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DAVIDSON'S EYES.

lined with a luminous pencil. And there was a ghastly thing swimming backwards with a lot of twining arms. And then I saw, coming very slowly towards me through the gloom, a hazy mass of light that resolved itself as it drew nearer into multitudes of fishes, struggling and darting round something that drifted. I drove on straight towards it, and presently I saw in the midst of the tumult, and by the light of the fish, a bit of splintered spar looming over me, and a dark hull tilting over, and some glowing phosphorescent forms that were shaken and writhed as the fish bit at them. Then it was I began to try to attract Widgery's attention. A horror came upon me. Ugh! I should have driven right into those half-eaten —— things. If your sister had not come! They had great holes in them, Bellows, and ... Never mind. But it was ghastly!"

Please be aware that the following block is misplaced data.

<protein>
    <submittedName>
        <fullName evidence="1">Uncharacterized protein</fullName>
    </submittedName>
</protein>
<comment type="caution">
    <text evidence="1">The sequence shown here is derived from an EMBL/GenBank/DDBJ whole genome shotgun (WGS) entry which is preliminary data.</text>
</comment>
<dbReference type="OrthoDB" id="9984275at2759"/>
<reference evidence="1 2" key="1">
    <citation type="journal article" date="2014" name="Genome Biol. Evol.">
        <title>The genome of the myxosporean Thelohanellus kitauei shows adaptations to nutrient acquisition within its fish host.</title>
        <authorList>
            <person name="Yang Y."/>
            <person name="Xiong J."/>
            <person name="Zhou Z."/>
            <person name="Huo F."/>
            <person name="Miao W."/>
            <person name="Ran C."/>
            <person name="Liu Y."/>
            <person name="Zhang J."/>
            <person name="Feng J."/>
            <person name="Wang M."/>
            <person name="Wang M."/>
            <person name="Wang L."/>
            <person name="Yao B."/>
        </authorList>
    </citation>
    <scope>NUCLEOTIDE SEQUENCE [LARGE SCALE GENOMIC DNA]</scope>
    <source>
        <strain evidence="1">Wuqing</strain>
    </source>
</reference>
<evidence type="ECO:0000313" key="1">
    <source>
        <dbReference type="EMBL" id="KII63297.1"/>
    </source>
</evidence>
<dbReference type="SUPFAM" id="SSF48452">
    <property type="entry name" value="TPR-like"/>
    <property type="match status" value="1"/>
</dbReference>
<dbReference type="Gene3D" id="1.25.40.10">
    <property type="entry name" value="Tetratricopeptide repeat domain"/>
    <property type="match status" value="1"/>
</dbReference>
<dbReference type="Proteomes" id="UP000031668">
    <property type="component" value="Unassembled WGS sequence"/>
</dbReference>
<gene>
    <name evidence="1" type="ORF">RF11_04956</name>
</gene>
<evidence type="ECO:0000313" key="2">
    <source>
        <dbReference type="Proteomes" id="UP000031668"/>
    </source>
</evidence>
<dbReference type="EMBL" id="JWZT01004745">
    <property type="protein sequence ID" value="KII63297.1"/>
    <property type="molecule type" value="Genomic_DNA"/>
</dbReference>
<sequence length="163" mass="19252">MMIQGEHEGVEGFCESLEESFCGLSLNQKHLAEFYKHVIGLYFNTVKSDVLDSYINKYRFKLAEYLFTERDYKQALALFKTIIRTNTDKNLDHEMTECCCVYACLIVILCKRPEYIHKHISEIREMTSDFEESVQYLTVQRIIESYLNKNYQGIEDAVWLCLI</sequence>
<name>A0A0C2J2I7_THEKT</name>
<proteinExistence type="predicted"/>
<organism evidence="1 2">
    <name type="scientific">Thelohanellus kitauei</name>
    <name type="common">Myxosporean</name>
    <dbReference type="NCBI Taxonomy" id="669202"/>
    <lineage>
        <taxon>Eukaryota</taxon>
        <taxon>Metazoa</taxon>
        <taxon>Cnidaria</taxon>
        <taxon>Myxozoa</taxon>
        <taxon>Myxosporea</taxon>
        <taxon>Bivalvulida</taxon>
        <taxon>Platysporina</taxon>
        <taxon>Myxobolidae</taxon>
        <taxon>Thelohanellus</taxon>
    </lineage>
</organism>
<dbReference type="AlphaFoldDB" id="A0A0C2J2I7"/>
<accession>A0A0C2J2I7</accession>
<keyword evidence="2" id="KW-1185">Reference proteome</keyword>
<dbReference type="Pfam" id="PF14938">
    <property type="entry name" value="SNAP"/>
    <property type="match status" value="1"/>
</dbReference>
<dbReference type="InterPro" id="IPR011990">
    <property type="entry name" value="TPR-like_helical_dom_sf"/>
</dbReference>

IV.

For three weeks Davidson remained in this singular state, seeing what at the time we imagined was an altogether phantasmal world, and stone blind to the world around him. Then, one Tuesday, when I called I met old Davidson in the passage. "He can see his thumb!" the old gentleman said, in a perfect transport. He was struggling into his overcoat. "He can see his thumb, Bellows!" he said, with the tears in his eyes. "The lad will be all right yet."

I rushed in to Davidson. He was holding up a little book before his face, and looking at it and laughing in a weak kind of way.

"It's amazing," said he. "There's a kind of patch come there." He pointed with his finger. "I'm on